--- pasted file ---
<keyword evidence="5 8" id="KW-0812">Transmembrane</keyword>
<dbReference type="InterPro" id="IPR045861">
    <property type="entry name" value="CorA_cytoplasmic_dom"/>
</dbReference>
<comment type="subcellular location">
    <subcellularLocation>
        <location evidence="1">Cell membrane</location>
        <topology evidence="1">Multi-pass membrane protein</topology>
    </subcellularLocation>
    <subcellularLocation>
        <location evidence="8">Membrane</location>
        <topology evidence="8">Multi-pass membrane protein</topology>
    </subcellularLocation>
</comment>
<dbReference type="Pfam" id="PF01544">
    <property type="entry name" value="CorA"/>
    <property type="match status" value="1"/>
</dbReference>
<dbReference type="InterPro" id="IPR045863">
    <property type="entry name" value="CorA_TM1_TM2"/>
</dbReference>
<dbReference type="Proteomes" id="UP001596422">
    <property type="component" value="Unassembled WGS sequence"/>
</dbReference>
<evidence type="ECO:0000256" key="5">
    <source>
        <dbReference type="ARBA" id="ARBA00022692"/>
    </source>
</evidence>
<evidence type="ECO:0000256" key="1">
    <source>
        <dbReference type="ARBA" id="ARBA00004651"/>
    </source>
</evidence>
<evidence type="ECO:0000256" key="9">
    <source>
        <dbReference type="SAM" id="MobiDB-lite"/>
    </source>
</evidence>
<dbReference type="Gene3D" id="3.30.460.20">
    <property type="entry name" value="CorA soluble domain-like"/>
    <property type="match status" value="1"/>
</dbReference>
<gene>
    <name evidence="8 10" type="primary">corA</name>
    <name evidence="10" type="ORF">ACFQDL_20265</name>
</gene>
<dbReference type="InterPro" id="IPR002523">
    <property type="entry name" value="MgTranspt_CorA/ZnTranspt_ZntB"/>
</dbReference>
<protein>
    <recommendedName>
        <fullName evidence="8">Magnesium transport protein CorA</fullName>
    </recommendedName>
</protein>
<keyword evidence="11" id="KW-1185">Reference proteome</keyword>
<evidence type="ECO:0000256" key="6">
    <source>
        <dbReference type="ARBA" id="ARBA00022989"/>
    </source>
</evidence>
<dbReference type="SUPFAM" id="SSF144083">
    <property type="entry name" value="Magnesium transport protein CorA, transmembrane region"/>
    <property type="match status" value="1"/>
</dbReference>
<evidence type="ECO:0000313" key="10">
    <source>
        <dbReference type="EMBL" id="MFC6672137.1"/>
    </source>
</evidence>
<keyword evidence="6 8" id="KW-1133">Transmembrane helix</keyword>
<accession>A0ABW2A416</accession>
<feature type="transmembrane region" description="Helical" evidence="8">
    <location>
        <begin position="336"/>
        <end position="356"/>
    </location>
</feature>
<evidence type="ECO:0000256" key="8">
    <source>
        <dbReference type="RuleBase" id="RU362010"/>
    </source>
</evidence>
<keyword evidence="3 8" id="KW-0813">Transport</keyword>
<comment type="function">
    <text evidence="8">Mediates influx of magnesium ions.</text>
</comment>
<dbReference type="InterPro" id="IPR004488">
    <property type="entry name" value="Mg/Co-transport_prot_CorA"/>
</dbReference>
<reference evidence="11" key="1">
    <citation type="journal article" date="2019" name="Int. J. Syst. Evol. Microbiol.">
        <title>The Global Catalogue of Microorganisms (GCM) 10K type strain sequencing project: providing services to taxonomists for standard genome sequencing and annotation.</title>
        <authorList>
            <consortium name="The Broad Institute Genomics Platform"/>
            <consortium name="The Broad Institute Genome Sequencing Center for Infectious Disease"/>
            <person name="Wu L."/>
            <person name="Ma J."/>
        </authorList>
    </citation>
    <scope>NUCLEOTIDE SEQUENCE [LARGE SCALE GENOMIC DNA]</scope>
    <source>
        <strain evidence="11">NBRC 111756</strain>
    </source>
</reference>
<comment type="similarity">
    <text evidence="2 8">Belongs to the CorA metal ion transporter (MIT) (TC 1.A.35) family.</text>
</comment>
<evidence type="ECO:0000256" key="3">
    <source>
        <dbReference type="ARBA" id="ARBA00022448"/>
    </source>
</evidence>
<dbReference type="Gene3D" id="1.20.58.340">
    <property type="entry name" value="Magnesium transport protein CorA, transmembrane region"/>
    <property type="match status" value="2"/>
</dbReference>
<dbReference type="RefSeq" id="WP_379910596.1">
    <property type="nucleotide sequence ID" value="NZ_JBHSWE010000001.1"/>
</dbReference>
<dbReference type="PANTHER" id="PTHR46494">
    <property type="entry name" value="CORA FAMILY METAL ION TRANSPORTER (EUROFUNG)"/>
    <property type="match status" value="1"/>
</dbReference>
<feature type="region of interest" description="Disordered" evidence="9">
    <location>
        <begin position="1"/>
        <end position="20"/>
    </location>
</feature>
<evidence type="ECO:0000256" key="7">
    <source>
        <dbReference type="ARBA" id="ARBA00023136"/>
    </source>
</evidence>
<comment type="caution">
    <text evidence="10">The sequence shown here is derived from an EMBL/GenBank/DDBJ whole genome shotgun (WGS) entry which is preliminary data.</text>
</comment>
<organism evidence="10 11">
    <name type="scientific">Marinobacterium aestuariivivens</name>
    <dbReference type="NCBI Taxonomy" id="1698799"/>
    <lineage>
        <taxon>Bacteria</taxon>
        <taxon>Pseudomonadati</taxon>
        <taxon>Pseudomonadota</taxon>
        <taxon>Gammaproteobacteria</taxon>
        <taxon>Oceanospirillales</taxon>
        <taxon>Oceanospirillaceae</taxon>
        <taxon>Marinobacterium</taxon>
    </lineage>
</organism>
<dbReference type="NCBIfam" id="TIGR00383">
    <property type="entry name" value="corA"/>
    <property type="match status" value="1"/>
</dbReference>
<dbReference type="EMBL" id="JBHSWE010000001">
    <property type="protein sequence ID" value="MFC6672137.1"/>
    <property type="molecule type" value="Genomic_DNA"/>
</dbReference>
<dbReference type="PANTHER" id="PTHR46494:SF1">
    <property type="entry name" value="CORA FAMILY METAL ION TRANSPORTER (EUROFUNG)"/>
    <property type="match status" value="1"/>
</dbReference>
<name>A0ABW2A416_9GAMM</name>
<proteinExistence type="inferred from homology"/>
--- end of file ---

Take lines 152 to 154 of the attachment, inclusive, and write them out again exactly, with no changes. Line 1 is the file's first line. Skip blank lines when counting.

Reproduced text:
<dbReference type="NCBIfam" id="TIGR00383">
    <property type="entry name" value="corA"/>
    <property type="match status" value="1"/>